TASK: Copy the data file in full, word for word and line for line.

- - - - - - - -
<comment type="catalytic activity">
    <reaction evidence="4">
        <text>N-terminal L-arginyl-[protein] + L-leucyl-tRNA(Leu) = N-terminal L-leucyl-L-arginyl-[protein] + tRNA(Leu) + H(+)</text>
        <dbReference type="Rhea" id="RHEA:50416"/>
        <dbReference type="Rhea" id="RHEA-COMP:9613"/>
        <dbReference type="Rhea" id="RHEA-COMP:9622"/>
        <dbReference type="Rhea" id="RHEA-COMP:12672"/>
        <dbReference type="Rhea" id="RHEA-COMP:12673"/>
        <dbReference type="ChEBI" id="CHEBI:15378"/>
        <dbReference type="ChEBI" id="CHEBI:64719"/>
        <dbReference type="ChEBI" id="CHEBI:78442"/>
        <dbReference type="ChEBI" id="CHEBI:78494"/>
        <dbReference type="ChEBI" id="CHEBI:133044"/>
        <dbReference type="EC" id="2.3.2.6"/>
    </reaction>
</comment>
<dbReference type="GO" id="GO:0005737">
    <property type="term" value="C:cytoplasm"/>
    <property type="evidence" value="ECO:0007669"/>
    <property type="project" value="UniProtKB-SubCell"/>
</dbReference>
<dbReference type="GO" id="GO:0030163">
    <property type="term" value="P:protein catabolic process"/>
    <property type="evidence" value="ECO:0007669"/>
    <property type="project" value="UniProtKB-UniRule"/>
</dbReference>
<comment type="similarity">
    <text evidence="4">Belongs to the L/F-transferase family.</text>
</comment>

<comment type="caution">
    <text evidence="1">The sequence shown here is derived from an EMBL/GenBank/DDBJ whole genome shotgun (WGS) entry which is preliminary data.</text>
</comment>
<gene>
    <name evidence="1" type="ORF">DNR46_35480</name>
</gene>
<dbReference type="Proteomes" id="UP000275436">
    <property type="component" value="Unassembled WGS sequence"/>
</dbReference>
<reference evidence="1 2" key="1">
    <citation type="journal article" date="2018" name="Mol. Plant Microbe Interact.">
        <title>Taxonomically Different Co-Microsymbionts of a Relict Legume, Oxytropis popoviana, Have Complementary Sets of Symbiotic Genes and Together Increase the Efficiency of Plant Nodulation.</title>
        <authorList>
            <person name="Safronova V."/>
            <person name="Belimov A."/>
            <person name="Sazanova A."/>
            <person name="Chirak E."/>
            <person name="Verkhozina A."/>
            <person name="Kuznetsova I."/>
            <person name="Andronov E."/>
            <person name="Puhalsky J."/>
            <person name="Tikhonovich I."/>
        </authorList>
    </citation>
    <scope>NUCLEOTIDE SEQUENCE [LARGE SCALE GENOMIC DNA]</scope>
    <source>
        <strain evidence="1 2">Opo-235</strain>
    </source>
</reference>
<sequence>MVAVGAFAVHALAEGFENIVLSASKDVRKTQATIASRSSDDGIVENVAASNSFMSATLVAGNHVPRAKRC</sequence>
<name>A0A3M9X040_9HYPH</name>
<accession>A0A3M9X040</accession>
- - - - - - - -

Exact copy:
<comment type="catalytic activity">
    <reaction evidence="4">
        <text>N-terminal L-arginyl-[protein] + L-leucyl-tRNA(Leu) = N-terminal L-leucyl-L-arginyl-[protein] + tRNA(Leu) + H(+)</text>
        <dbReference type="Rhea" id="RHEA:50416"/>
        <dbReference type="Rhea" id="RHEA-COMP:9613"/>
        <dbReference type="Rhea" id="RHEA-COMP:9622"/>
        <dbReference type="Rhea" id="RHEA-COMP:12672"/>
        <dbReference type="Rhea" id="RHEA-COMP:12673"/>
        <dbReference type="ChEBI" id="CHEBI:15378"/>
        <dbReference type="ChEBI" id="CHEBI:64719"/>
        <dbReference type="ChEBI" id="CHEBI:78442"/>
        <dbReference type="ChEBI" id="CHEBI:78494"/>
        <dbReference type="ChEBI" id="CHEBI:133044"/>
        <dbReference type="EC" id="2.3.2.6"/>
    </reaction>
</comment>
<dbReference type="GO" id="GO:0005737">
    <property type="term" value="C:cytoplasm"/>
    <property type="evidence" value="ECO:0007669"/>
    <property type="project" value="UniProtKB-SubCell"/>
</dbReference>
<dbReference type="GO" id="GO:0030163">
    <property type="term" value="P:protein catabolic process"/>
    <property type="evidence" value="ECO:0007669"/>
    <property type="project" value="UniProtKB-UniRule"/>
</dbReference>
<comment type="similarity">
    <text evidence="4">Belongs to the L/F-transferase family.</text>
</comment>

<comment type="caution">
    <text evidence="1">The sequence shown here is derived from an EMBL/GenBank/DDBJ whole genome shotgun (WGS) entry which is preliminary data.</text>
</comment>
<gene>
    <name evidence="1" type="ORF">DNR46_35480</name>
</gene>
<dbReference type="Proteomes" id="UP000275436">
    <property type="component" value="Unassembled WGS sequence"/>
</dbReference>
<reference evidence="1 2" key="1">
    <citation type="journal article" date="2018" name="Mol. Plant Microbe Interact.">
        <title>Taxonomically Different Co-Microsymbionts of a Relict Legume, Oxytropis popoviana, Have Complementary Sets of Symbiotic Genes and Together Increase the Efficiency of Plant Nodulation.</title>
        <authorList>
            <person name="Safronova V."/>
            <person name="Belimov A."/>
            <person name="Sazanova A."/>
            <person name="Chirak E."/>
            <person name="Verkhozina A."/>
            <person name="Kuznetsova I."/>
            <person name="Andronov E."/>
            <person name="Puhalsky J."/>
            <person name="Tikhonovich I."/>
        </authorList>
    </citation>
    <scope>NUCLEOTIDE SEQUENCE [LARGE SCALE GENOMIC DNA]</scope>
    <source>
        <strain evidence="1 2">Opo-235</strain>
    </source>
</reference>
<sequence>MVAVGAFAVHALAEGFENIVLSASKDVRKTQATIASRSSDDGIVENVAASNSFMSATLVAGNHVPRAKRC</sequence>
<name>A0A3M9X040_9HYPH</name>
<accession>A0A3M9X040</accession>